After the activation of Adaptive Issuance and Staking, freezing and unfreezing of staked funds will be controlled directly by delegates and stakers, and will no longer be automatic. This entails that staked funds are frozen until manually unfrozen by stakers. This is a two step process which spans for at least 4 cycles (cf. Staked funds management).

A new user interface is provided for delegates and stakers to interact with the mechanism. It is based on four pseudo-operations: stake, unstake, finalize_unstake, and set_delegate_parameters. Pseudo-operations are self-transfers: a transfer operation where the destination matches the source – each involving a special entry-point of the same name introduced for implicit accounts. This approach was chosen to minimize the work required by wallets, custodians, exchanges, and other parties to support the functionality.

NB Until the activation of Adaptive Issuance and Staking, only delegates can stake funds and the relative weight of staked and delegated funds remains unchanged. In the current implementation, only implicit accounts can become stakers. In other words, smart contracts cannot stake funds (they can of course still delegate them).

Staking policy configuration#

Delegates can configure their staking policy by setting the following parameters:

  • edge_of_baking_over_staking: a ratio between 0 and 1, whose default value is 1. This parameter determines the fraction of the rewards that accrue to the delegate’s frozen deposit – the remainder is shared among its stakers.

  • limit_of_staking_over_baking: a non-negative number, denoting the maximum portion of external stake by stakers over the delegate’s own staked funds. It defaults to 0 – which entails that delegates do not accept external stakes by default. It is moreover capped by a global constant, set to 5 in the Adaptive-Issuance/Staking proposal, which ensures the baker controls a significant part of the stake.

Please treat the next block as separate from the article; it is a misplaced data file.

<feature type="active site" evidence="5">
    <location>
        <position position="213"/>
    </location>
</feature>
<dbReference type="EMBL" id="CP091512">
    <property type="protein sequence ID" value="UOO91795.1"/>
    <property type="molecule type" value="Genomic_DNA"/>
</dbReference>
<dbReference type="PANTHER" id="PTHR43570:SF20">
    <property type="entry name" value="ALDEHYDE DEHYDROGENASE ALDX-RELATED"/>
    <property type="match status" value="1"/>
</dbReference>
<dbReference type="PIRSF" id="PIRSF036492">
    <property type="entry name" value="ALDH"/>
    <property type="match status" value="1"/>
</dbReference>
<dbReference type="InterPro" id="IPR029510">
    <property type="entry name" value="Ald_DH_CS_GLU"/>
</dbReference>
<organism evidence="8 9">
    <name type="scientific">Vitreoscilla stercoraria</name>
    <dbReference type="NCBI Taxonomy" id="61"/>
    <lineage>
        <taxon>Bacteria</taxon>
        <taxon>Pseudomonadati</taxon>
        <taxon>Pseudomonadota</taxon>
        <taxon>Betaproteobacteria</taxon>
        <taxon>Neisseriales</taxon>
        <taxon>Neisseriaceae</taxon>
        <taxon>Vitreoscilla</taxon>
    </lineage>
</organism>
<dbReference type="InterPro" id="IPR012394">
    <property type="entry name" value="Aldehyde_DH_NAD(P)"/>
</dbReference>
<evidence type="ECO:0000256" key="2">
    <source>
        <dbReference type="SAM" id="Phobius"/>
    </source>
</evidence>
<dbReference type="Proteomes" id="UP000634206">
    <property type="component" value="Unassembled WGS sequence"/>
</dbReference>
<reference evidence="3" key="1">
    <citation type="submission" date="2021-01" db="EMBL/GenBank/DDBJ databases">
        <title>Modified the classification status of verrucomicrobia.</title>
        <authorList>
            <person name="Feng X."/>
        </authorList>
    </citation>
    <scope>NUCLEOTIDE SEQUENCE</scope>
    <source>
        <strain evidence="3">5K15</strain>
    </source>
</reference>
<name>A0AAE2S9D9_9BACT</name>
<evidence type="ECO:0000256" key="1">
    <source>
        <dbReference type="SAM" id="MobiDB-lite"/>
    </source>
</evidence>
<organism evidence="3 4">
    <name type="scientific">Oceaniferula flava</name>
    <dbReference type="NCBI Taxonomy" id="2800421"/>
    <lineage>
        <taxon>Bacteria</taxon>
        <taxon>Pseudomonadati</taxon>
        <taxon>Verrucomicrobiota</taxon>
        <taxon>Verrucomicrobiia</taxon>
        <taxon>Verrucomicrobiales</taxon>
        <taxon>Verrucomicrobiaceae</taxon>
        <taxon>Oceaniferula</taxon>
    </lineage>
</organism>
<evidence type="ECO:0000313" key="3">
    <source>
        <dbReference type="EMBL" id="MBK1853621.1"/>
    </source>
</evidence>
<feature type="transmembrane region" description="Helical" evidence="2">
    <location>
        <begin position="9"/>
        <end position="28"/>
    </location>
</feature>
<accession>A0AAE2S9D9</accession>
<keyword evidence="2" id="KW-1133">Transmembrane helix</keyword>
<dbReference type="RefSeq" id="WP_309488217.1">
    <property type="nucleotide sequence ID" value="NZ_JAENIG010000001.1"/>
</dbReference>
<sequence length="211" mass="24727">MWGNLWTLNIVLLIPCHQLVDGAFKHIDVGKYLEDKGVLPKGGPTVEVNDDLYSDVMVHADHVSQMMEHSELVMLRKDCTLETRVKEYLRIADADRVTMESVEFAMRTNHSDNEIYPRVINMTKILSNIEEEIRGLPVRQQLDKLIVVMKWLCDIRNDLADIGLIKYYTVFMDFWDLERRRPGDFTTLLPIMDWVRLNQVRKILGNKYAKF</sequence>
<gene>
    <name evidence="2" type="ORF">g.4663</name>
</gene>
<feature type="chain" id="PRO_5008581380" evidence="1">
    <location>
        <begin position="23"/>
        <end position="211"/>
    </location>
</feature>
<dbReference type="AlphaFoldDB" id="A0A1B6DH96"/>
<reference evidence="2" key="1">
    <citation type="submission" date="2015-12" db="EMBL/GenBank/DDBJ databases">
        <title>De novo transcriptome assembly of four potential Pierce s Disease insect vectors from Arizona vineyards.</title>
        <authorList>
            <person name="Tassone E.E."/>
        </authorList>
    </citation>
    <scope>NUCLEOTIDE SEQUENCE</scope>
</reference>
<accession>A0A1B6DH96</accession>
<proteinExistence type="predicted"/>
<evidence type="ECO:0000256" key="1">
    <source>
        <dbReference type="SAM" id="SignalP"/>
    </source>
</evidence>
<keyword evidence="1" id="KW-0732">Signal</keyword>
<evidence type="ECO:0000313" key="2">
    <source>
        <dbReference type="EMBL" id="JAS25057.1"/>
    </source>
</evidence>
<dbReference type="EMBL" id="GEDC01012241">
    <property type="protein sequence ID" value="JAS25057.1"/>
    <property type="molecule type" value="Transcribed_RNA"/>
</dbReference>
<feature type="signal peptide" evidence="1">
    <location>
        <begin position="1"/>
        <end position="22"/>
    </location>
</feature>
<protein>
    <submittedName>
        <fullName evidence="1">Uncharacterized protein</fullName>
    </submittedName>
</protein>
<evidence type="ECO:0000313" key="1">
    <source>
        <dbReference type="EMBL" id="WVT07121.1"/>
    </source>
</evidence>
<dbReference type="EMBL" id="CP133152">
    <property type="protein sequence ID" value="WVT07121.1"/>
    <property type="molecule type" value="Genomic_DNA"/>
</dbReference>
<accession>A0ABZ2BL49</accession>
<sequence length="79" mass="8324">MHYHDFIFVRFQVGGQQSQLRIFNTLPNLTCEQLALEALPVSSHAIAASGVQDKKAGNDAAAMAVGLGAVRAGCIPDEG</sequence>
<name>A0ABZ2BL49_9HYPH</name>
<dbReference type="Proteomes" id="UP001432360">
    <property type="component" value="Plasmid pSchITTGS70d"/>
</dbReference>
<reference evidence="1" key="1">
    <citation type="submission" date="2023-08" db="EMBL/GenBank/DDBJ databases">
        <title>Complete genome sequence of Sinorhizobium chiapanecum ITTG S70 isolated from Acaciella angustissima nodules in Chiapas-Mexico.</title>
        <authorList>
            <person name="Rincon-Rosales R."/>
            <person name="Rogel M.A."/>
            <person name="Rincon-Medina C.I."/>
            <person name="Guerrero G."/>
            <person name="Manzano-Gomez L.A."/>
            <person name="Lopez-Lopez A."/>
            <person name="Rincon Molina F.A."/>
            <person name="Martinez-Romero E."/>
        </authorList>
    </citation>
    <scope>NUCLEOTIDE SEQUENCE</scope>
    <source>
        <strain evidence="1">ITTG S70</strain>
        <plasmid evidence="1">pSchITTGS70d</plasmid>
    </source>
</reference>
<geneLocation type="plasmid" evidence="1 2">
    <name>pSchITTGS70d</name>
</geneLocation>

Delegates can modify these staking parameters at all times, using the set_delegate_parameters pseudo-operation: that is, by transferring 0 tez to their own set_delegate_parameters entry-point. The chosen values for both parameters need to be supplied. The new parameters are then applied DELEGATE_PARAMETERS_ACTIVATION_DELAY (currently 5) cycles later.

octez-client transfer 0 from <delegate> to  <delegate> --entrypoint set_delegate_parameters --arg "Pair <limit as int value in millionth> (Pair <edge as int value in billionth> Unit)"

or more conveniently:

octez-client set delegate parameters for  <delegate> --limit-of-staking-over-baking <value> --edge-of-baking-over-staking <value>

On overstaking and overdelegation. Note that if a delegate’s limit_of_staking_over_baking is exceeded (that is, the delegate is overstaked), the exceeding stake is automatically considered as delegation for the delegate’s baking and voting power calculation, but it does remain slashable. The new mechanism does not alter overdelegation (delegated funds beyond 9 times the delegate’s own stake) nor its consequence on voting and baking powers. That is, overdelegated funds are not counted towards a delegate baking power, but they do increase their voting power.

Staked funds management#

Stakers (and delegates) can use the stake, unstake, and finalize_unstake pseudo-operations to control their stakes. Figure 2 illustrates their effect on a staker’s funds. Note that while these pseudo-operations change the state of the involved funds, they remain otherwise within the staker’s account at all times.


Figure 2: staked funds management using pseudo-operations.#